What follows is a paralysing barrage of hardcore-meets-post-punk, set apart as much by Burø’s unique, high-pitch yelling style (somewhat reminiscent of ex-Comeback Kid vocalist Scott Wade and Bane frontman Aaron Bedard), dreamy four- and five-chord guitar melodies and clever rhythm shifts, as by the explosive manner in which the four musicians perform. Not a moment passes without one or all of Burø, Feltheim and Nielsen twitching around like epileptics, swinging their instruments, throwing strangely innuendo dance moves and hysterical tantrums, even twerking at times - this despite the audience failing to respond in any meaningful way to Burø’s persistent calls for action on the floor. Indeed, Tvivler deal with the subpar conditions in exemplary style, giving everything they have to ensure those of us who did show up, won’t be going home disappointed. This is a nigh perfect introduction to a band previously unknown (to me, at least); to witness such ceaseless passion and exuberance from the word go and to have it complement a variety of songs that don’t quite sound like any other Danish punk or hardcore outfit’s.

Once they get the audience on board, and have the advantage of familiarity, Tvivler will be more than capable of establishing themselves as one of the leading Danish live acts - of this there can be little doubt. There are some rough edges to be sandpapered still (though the frequent screeches and scratches do contribute a certain charm, it must be said…), and I’d be lying if I didn’t admit Burø’s vocalisation takes some getting used to. But overall, Tvivler make a strong case for themselves here, and hopefully we’ll be seeing them in the gig circuit much more from now on.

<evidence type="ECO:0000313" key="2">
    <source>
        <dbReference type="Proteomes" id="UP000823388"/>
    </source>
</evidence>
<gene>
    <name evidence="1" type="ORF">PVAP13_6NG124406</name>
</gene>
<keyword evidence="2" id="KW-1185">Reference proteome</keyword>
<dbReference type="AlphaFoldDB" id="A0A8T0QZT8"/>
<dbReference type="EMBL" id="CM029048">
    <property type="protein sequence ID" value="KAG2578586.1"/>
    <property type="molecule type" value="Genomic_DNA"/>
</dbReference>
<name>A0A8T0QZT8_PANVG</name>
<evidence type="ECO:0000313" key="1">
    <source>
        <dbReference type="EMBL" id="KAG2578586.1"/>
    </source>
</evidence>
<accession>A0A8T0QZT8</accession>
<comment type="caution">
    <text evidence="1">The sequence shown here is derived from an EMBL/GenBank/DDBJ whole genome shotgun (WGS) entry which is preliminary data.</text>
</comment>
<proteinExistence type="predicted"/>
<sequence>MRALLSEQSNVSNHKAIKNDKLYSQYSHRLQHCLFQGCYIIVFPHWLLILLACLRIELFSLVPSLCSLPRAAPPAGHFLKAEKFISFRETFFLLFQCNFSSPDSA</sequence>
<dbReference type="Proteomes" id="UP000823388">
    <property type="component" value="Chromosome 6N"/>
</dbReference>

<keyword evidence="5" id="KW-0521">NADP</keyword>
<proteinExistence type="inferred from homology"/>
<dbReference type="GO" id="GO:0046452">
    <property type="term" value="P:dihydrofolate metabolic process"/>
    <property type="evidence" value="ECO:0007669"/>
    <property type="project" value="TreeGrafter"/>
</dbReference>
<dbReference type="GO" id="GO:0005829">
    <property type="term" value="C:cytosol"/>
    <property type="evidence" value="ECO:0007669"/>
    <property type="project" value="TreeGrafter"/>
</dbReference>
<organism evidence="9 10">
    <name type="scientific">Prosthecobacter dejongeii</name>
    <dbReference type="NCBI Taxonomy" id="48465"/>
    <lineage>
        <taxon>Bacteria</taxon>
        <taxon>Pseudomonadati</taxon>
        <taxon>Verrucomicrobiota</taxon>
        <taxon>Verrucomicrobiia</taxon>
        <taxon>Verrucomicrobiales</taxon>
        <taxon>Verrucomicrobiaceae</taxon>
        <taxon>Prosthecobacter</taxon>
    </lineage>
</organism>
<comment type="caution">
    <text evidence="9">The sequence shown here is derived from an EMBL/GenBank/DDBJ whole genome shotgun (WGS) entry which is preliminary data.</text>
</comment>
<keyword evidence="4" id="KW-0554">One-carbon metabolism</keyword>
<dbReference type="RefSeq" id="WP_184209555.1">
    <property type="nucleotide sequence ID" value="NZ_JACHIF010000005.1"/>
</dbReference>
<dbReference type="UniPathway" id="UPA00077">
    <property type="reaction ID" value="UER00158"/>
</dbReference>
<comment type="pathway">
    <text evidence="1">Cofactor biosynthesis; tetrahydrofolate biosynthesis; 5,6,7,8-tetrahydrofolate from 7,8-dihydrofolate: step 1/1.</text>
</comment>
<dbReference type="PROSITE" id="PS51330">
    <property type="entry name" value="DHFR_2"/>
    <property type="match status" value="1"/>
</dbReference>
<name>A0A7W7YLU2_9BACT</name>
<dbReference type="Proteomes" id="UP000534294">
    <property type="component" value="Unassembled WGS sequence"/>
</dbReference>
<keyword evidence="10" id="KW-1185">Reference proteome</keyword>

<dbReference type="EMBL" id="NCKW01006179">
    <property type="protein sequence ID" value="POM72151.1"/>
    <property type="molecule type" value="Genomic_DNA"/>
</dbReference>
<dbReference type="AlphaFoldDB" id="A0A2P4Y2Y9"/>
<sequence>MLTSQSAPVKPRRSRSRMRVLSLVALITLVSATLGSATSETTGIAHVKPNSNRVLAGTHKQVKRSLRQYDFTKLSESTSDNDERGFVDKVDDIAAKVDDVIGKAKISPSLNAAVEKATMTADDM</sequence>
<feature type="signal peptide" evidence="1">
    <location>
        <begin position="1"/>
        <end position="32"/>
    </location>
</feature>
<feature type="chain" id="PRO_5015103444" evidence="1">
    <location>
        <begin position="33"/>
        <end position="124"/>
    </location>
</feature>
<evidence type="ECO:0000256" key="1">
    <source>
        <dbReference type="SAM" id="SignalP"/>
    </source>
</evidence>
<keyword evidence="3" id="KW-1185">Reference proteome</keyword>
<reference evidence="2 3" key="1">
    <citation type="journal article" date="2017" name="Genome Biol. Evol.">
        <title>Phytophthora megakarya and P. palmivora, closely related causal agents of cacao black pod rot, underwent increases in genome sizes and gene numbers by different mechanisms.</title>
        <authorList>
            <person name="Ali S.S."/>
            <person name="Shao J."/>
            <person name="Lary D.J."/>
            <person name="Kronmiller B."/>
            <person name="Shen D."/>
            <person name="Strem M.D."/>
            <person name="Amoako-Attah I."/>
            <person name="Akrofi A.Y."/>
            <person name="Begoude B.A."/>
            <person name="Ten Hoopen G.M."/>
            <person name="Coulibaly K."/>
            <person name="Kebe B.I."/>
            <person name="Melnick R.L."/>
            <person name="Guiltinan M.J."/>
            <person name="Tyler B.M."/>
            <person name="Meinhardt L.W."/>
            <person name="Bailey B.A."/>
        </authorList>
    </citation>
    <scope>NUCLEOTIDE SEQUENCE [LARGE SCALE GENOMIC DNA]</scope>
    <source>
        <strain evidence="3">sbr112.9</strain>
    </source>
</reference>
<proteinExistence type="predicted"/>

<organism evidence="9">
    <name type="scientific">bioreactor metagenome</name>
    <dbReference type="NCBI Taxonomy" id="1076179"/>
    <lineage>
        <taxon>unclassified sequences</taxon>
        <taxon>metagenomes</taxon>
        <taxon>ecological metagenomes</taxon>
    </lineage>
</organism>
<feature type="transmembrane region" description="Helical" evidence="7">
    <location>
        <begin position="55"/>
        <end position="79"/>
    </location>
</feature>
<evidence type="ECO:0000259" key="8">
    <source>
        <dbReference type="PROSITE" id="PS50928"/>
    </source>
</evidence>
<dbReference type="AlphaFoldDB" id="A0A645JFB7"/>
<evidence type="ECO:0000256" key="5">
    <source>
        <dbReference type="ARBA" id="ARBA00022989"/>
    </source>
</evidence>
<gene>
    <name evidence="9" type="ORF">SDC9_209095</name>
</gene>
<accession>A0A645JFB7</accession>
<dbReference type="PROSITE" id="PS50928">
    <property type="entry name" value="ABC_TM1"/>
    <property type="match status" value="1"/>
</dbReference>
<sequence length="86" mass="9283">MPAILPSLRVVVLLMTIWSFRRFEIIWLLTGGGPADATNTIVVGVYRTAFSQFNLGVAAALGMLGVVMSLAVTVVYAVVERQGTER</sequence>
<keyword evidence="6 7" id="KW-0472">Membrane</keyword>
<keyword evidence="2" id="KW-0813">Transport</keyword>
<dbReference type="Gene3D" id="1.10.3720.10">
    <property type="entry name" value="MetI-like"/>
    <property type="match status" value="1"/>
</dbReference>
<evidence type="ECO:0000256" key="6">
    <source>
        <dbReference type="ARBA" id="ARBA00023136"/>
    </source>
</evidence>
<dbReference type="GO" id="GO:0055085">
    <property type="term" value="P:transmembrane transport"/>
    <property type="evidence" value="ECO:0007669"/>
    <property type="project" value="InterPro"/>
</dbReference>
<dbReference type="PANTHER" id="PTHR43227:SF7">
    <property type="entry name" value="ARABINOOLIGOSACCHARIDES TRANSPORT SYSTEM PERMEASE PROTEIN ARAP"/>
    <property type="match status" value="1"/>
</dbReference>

KEN mode

Having missed all of their recent performances here in Denmark, not to mention never having had the proper introduction to their tradecraft, the time was ripe, I felt in the weeks leading up to this concert, finally to seize the opportunity to watch Canadian hardcore punk/noise rock fusionists live. It is a sad sight, the minuscule cluster of people facing them, yet with the utmost professionalism, KEN mode gather themselves for a surprisingly energetic performance kicked off with a brand new track off their upcoming sixth album “Success”, which releases in mid-June. Based on the snippets of KEN mode’s discography that have found their way into my ear canals in the past, a slight stylistic change has taken place here, manifest in the deranged, pitch-shifting vocals of Jesse Matthewson (a drastic contrast to his usual growling) and in the more tempered, melodic approach he utilises for his guitar parts. It sounds as though post-punk has begun a slow creep into KEN mode’s sonic palette.